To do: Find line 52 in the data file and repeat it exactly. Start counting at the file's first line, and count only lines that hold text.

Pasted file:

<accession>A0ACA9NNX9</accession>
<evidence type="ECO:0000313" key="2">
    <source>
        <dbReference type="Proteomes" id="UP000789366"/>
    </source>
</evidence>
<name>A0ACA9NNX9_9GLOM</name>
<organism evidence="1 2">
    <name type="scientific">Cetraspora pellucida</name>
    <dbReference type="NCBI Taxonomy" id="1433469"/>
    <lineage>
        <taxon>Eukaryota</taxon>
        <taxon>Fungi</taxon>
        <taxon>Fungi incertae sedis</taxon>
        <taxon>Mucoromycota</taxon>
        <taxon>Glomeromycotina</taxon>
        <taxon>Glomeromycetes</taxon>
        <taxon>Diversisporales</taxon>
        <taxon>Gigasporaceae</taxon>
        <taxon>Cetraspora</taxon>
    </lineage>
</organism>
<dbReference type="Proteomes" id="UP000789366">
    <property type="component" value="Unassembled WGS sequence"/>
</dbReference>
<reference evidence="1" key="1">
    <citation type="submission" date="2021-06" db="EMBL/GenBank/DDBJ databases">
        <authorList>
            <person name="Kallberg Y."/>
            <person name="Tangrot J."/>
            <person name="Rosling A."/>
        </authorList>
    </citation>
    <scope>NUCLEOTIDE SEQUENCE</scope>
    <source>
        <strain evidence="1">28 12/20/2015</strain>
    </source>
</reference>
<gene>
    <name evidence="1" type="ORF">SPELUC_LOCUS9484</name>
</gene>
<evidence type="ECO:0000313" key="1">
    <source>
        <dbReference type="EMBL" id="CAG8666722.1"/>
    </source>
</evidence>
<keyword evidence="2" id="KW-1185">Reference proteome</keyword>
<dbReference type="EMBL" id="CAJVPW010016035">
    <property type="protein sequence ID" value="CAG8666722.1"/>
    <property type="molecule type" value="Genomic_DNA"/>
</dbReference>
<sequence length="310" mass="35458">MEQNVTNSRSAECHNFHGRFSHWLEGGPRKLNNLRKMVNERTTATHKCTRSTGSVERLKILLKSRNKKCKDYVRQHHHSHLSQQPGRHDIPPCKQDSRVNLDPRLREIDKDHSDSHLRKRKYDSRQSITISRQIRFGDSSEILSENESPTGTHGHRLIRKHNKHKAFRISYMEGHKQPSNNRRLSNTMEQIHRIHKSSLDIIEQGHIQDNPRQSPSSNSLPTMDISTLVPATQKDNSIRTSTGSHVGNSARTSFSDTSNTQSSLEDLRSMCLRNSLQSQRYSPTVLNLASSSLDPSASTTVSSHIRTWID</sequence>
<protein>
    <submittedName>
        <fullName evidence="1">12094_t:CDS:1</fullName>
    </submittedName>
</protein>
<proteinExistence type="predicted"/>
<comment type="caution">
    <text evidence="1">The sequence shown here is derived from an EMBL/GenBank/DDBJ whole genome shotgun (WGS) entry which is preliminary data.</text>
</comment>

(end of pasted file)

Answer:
<sequence length="310" mass="35458">MEQNVTNSRSAECHNFHGRFSHWLEGGPRKLNNLRKMVNERTTATHKCTRSTGSVERLKILLKSRNKKCKDYVRQHHHSHLSQQPGRHDIPPCKQDSRVNLDPRLREIDKDHSDSHLRKRKYDSRQSITISRQIRFGDSSEILSENESPTGTHGHRLIRKHNKHKAFRISYMEGHKQPSNNRRLSNTMEQIHRIHKSSLDIIEQGHIQDNPRQSPSSNSLPTMDISTLVPATQKDNSIRTSTGSHVGNSARTSFSDTSNTQSSLEDLRSMCLRNSLQSQRYSPTVLNLASSSLDPSASTTVSSHIRTWID</sequence>